Difference between revisions of "Reflections: Don't Judge This Book by its Cover"

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Revision as of 22:37, 5 September 2012

Keith L. Brown is a convert to The Church of Jesus Christ of Latter-day Saints ("Mormon") and serves as the Ward Mission Leader in the Annapolis, Maryland Ward.

Judge not, that ye be not judged. For with what judgment ye judge, ye shall be judged: and with what measure ye mete, it shall be measured to you again. - Matthew 8:1, 2
Mormon education

One of my favorite pastimes is spending time browsing through the different books in a bookstore. Even as a young boy there was always something about a good book that fascinated me. To this day, for me to spend time in a bookstore is like a little child spending time in a candy store. Like the little child knows that he cannot have all of his favorite candy and has to choose which candy he really wants, I too find myself having to make the choice of which book or books I really want to purchase at that time.

Making the choice of which books to buy and which ones to leave behind until another time is not always an easy one. I may look at several books, and even put them in my shopping basket, but when it is time to check out, I look at each of the books that I have selected and make my final decision of which to purchase. Usually that decision is based on the information that I can glean about the book from its front, inside, and back covers. Sometimes it is the title of the book that will spark my interest as to what the book is about. Sometimes it is the short synopsis of the book that can be found on the inside or back cover of the book that interest me enough to want to know more about the book. Whatever the case, I find that my judgment as to which book or books to purchase is based solely on the covers of the particular book.

Just as the cover of a book does not tell us everything there is to know about the book, neither can the outward appearance of a person tell us everything there is to know about that person. Just as we must open the cover of a book and read its contents to learn more of what the book is about, we must take the time to get to know a person to learn more about him. The cover of a book can give us some insight as to what the book might be about, but it is the actual contents of the book that tell the true story. In the same way, our "covers" or outward appearances may reveal somewhat of who we are, but it is the content of our character that reveals who we truly are.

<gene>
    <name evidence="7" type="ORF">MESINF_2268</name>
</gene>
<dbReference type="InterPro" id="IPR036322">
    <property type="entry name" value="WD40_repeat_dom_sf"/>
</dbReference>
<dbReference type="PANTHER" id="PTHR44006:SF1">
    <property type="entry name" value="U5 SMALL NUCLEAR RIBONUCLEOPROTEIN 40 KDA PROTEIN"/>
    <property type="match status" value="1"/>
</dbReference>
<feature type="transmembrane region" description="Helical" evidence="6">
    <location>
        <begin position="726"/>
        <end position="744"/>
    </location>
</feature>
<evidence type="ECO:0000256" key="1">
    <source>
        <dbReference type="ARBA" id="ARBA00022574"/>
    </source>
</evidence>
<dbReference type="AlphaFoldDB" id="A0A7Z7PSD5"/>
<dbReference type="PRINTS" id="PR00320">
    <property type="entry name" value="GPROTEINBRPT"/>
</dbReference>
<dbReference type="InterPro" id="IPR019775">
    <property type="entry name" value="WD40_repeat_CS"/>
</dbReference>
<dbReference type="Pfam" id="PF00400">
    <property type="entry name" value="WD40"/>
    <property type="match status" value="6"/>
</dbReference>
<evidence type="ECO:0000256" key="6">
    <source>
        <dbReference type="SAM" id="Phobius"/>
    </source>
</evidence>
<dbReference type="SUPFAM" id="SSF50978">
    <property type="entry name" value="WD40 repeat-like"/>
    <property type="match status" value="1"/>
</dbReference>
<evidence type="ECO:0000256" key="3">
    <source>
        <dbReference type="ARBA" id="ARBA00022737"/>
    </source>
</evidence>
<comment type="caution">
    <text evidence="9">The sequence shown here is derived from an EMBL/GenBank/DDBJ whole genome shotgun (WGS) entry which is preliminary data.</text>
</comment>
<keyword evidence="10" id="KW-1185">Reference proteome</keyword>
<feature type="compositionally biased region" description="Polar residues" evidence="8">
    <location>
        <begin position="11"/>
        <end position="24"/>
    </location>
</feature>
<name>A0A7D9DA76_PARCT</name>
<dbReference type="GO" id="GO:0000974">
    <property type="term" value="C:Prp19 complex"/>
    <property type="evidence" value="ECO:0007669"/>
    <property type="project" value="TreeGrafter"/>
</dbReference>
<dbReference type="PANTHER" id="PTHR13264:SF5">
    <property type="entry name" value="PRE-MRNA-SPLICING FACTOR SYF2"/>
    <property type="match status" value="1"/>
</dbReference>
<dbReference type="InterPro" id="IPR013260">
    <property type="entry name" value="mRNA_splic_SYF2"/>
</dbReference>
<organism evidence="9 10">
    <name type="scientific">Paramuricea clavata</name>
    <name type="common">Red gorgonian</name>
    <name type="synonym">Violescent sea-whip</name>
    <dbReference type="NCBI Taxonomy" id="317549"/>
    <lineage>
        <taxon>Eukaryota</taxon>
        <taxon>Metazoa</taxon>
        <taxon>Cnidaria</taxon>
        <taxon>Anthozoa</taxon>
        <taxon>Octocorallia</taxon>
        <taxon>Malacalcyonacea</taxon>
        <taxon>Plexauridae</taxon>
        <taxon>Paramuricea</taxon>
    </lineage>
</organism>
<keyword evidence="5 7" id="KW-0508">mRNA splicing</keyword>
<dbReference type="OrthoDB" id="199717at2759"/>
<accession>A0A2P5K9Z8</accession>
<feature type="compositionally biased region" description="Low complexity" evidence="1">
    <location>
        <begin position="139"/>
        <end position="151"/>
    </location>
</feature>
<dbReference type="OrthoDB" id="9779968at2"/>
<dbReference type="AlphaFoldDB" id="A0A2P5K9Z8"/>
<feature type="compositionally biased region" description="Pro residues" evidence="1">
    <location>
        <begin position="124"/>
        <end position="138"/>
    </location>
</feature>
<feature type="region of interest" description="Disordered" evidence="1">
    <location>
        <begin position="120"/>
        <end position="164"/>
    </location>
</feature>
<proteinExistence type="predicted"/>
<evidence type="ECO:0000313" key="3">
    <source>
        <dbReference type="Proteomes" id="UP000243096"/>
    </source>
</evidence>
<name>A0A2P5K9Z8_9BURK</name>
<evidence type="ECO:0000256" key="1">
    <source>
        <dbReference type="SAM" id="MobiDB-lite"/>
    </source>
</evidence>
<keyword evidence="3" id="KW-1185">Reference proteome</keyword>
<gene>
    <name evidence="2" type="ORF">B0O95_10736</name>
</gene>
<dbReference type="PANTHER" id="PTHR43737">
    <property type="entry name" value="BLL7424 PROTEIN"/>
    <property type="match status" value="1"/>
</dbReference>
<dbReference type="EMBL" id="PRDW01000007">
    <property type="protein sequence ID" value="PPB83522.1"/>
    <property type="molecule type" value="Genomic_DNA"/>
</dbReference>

We live in a world where people find it easy to judge others for one reason or another. Oftentimes those judgments are based on what they see on the surface and not on actual facts. Some people find it easier to criticize and condemn another than to understand and help lift another. They are quick to point out the faults in others, but are blinded to the fact that they have faults of their own.

In Matthew 7:1-5 we are taught, "Judge not, that ye be not judged. For with what judgment ye judge, ye shall be judged: and with what measure ye mete, it shall be measured to you again. And why beholdest thou the mote that is in thy brother's eye, but considerest not the beam that is in thine own eye? Or how wilt thou say to thy brother, Let me pull out the mote out of thine eye; and, behold, a beam [is] in thine own eye? Thou hypocrite, first cast out the beam out of thine own eye; and then shalt thou see clearly to cast out the mote out of thy brother's eye." Luke 6:37 teaches us, "Judge not, and ye shall not be judged: condemn not, and ye shall not be condemned: forgive, and ye shall be forgiven". And in John 7:24 we are reminded to "judge not according to the appearance, but judge righteous judgment."

In a talk given on 1 March 1998 at Brigham Young University titled ""Judge Not" and Judging", Elder Dallin H. Oaks taught that "there are two kinds of judging: final judgments, which we are forbidden to make, and intermediate judgments, which we are directed to make, but upon righteous principles."

Concerning intermediate judgments, Elder Oaks taught that, "these judgments are essential to the exercise of personal moral agency. Our scriptural accounts of the Savior’s mortal life provide the pattern. He declared, “I have many things to say and to judge of you” (John 8:26) and “For judgment I am come into this world, that they which see not might see” (John 9:39)."

Elder Oaks further taught that "the Savior also commanded individuals to be judges, both of circumstances and of other people. Through the prophet Moses, the Lord commanded Israel, “Ye shall do no unrighteousness in judgment: thou shalt not respect the person of the poor, nor honour the person of the mighty: but in righteousness shalt thou judge thy neighbour” (Lev. 19:15)."